Material Practice and its Agency

This seminar introduces an understanding of material discourse in design and architecture that affects cultural, social ,economic and political issues.  In addition to their pragmatic function—as the basis for construction means and methods—materials also carry a long history of human civilization and tradition. This seminar aims to embed material practice into the history and culture of its origins, resource utilization, craftsmanship, fabrication and its role in performance within building assembly and beyond to its atmospheric effect both as perceptual experience and thermodynamic performances.  We will look at the material use  through the lens of various global crises and its impact such as environmental , or pandemic when latent issues are exposed and impact is accelerated. Material practice carries affects such as ambience and atmosphere. It impacts acoustics, lighting, tactility, aesthetics and environmental performance. This seminar aims to bring forth more comprehensive, complex and holistic understandings of material culture which varies in impact at different event scales—from personal to communal and local to global. Topics include specific focus on contemporary material practice such as wood, glass, metal and in addition ethics and econology of material culture and study of waste in material culture. Evolving nature of lighting practice is included as performative and atmospheric component of material practice.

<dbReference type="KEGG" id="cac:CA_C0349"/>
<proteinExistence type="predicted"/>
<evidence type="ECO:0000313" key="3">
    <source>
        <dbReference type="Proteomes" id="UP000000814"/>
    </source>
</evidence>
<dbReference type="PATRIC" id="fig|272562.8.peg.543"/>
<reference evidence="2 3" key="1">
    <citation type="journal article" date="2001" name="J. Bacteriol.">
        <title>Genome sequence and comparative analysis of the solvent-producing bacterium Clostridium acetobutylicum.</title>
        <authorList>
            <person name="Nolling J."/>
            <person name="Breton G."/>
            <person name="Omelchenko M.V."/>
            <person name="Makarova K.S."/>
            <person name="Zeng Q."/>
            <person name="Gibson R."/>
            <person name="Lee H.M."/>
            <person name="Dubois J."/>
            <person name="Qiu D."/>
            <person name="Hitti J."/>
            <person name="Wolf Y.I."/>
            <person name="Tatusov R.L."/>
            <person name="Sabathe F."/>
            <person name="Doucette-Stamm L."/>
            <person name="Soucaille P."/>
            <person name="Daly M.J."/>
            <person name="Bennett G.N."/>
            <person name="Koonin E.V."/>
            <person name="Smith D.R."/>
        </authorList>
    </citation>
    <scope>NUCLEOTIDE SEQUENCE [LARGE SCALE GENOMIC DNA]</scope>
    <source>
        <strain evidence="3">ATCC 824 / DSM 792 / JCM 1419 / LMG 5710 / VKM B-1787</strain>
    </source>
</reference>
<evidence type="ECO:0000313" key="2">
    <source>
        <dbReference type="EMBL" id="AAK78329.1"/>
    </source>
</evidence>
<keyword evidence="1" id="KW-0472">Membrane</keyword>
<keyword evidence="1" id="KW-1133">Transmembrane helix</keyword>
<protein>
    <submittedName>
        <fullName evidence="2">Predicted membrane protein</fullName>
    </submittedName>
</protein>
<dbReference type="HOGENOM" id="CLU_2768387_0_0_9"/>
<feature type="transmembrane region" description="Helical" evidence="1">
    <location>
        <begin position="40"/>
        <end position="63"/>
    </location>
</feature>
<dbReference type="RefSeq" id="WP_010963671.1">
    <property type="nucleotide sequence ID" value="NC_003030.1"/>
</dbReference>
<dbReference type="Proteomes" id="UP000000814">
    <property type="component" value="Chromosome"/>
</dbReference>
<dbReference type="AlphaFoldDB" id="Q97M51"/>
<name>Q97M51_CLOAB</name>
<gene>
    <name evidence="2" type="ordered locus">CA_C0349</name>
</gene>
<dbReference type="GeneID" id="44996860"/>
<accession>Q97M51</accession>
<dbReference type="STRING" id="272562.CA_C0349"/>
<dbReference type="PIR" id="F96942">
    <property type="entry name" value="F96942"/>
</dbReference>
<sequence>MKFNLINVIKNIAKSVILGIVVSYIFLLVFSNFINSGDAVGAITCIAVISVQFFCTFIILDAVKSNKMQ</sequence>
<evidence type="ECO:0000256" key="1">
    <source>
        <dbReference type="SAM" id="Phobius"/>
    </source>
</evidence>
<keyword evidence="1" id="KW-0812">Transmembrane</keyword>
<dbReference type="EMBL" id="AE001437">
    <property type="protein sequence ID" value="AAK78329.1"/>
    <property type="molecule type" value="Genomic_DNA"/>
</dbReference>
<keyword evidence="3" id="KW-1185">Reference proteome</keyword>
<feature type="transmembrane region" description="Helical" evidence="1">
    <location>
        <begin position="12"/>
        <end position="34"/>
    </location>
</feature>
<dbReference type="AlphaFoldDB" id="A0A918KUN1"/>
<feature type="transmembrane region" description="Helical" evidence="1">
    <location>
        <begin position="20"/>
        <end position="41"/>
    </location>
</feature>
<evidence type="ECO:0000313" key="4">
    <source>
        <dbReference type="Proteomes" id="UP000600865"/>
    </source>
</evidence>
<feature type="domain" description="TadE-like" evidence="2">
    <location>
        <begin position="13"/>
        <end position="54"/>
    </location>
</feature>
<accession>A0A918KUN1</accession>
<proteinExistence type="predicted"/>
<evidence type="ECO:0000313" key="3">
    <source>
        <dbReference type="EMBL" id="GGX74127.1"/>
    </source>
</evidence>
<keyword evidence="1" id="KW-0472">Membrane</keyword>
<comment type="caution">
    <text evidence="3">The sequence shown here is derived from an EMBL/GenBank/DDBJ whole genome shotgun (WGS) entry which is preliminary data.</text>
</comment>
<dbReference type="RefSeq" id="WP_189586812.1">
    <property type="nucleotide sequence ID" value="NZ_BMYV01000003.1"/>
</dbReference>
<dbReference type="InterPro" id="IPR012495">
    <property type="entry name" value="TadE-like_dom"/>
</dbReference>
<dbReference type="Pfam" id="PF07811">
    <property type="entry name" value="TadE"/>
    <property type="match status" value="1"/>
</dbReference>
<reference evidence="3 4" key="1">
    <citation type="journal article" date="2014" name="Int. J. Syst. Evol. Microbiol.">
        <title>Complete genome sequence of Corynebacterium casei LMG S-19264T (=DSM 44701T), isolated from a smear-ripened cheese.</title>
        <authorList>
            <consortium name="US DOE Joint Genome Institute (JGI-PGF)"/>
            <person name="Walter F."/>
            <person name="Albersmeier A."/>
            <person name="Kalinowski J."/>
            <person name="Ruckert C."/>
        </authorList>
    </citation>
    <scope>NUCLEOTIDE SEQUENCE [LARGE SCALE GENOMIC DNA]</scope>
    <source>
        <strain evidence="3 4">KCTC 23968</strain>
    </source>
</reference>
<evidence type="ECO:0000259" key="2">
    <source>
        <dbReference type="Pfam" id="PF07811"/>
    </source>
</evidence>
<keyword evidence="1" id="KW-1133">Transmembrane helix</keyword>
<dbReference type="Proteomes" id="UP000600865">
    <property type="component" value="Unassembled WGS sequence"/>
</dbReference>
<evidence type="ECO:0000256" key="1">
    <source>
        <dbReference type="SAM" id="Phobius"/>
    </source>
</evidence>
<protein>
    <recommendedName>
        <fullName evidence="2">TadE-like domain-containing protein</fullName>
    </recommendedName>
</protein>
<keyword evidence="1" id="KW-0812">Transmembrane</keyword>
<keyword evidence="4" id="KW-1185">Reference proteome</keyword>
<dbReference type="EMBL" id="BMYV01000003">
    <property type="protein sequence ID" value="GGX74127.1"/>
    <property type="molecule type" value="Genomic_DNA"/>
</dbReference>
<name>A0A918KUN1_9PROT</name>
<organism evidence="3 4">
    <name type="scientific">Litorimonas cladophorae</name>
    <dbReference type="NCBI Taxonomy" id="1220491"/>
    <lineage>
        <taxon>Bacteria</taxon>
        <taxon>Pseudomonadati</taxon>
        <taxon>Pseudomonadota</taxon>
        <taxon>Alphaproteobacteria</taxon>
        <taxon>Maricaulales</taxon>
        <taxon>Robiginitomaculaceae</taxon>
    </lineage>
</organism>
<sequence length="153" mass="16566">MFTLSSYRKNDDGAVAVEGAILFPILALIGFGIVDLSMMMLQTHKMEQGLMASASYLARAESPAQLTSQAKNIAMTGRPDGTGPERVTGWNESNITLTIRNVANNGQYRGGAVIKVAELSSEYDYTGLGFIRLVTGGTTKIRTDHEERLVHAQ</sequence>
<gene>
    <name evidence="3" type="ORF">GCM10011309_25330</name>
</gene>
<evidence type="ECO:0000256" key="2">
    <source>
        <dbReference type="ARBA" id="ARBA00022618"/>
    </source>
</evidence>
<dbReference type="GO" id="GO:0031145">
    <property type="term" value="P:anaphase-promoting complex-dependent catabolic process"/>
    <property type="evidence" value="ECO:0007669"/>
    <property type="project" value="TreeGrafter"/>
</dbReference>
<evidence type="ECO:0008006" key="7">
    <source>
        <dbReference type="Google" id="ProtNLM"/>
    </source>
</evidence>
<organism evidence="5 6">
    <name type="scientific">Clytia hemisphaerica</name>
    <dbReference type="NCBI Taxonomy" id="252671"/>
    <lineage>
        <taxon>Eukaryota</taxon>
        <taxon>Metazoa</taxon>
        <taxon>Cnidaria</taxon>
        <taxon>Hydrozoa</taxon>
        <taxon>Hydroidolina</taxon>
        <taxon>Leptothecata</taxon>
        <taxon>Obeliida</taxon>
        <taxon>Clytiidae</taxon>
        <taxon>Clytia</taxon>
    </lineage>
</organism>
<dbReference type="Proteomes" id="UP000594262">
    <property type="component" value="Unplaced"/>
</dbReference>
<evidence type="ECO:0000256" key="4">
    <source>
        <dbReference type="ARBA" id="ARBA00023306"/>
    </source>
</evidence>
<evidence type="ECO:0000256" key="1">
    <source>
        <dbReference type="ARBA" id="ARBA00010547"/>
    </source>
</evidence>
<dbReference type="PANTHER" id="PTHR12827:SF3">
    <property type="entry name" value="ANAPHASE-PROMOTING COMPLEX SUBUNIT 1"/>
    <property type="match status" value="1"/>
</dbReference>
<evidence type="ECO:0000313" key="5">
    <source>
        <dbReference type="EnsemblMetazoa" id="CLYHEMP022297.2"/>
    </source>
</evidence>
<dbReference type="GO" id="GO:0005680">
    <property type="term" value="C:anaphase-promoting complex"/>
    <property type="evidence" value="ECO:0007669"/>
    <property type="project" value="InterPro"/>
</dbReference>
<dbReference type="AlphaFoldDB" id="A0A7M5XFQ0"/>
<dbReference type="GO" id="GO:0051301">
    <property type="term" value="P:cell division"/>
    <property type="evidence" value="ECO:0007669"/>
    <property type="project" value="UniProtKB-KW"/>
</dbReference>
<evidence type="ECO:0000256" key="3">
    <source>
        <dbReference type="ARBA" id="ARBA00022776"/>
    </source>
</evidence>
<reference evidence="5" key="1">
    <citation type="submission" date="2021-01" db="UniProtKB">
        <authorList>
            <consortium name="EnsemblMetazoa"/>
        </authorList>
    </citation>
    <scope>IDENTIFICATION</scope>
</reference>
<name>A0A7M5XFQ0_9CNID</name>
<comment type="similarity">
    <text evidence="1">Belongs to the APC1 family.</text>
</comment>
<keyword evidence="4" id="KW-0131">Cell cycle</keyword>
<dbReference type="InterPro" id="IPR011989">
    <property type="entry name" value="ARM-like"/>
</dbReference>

We will look at a range of fabrication methods—handmade, mechanical and digital—within different economies, from vernacular building materials and techniques to new and advanced material explorations. 

Each student will be expected to choose one material practice as a focus for research, exploring its application and the possibilities for its role, meaning, effects and message in contemporary practice. 

Note: the instructor will offer online live course presentations on 08/26, and/or 08/27. To access the detailed schedule and Zoom links, please visit the Live Course Presentations Website.

Please note this course will meet online through 9/15. This course will offer two hours of in-person instruction on Wednesdays from 10:30 am to 12:30 pm. The course will have additional asynchronous components. More details will be provided at the beginning of the semester.  

The first class meeting will be on Wednesday, September 8th. The rest of the semester, classes will meet during the of